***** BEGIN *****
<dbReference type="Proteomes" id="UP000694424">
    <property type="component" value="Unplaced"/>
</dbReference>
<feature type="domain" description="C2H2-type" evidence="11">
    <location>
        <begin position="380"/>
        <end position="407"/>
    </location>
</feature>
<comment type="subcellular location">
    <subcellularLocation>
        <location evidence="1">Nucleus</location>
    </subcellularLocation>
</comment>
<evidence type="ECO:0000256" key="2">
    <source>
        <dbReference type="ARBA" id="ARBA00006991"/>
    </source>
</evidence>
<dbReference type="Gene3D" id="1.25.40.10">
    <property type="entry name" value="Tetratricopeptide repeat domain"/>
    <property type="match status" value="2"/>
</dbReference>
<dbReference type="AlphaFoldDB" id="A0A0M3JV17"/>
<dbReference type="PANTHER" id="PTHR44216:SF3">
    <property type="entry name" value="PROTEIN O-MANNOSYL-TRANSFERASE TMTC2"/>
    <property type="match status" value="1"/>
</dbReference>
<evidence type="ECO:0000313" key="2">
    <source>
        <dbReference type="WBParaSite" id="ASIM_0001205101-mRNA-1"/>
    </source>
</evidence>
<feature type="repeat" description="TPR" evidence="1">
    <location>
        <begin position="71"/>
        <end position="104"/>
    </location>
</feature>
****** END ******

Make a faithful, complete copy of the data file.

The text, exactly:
<dbReference type="Proteomes" id="UP000694424">
    <property type="component" value="Unplaced"/>
</dbReference>
<feature type="domain" description="C2H2-type" evidence="11">
    <location>
        <begin position="380"/>
        <end position="407"/>
    </location>
</feature>
<comment type="subcellular location">
    <subcellularLocation>
        <location evidence="1">Nucleus</location>
    </subcellularLocation>
</comment>
<evidence type="ECO:0000256" key="2">
    <source>
        <dbReference type="ARBA" id="ARBA00006991"/>
    </source>
</evidence>
<dbReference type="Gene3D" id="1.25.40.10">
    <property type="entry name" value="Tetratricopeptide repeat domain"/>
    <property type="match status" value="2"/>
</dbReference>
<dbReference type="AlphaFoldDB" id="A0A0M3JV17"/>
<dbReference type="PANTHER" id="PTHR44216:SF3">
    <property type="entry name" value="PROTEIN O-MANNOSYL-TRANSFERASE TMTC2"/>
    <property type="match status" value="1"/>
</dbReference>
<evidence type="ECO:0000313" key="2">
    <source>
        <dbReference type="WBParaSite" id="ASIM_0001205101-mRNA-1"/>
    </source>
</evidence>
<feature type="repeat" description="TPR" evidence="1">
    <location>
        <begin position="71"/>
        <end position="104"/>
    </location>
</feature>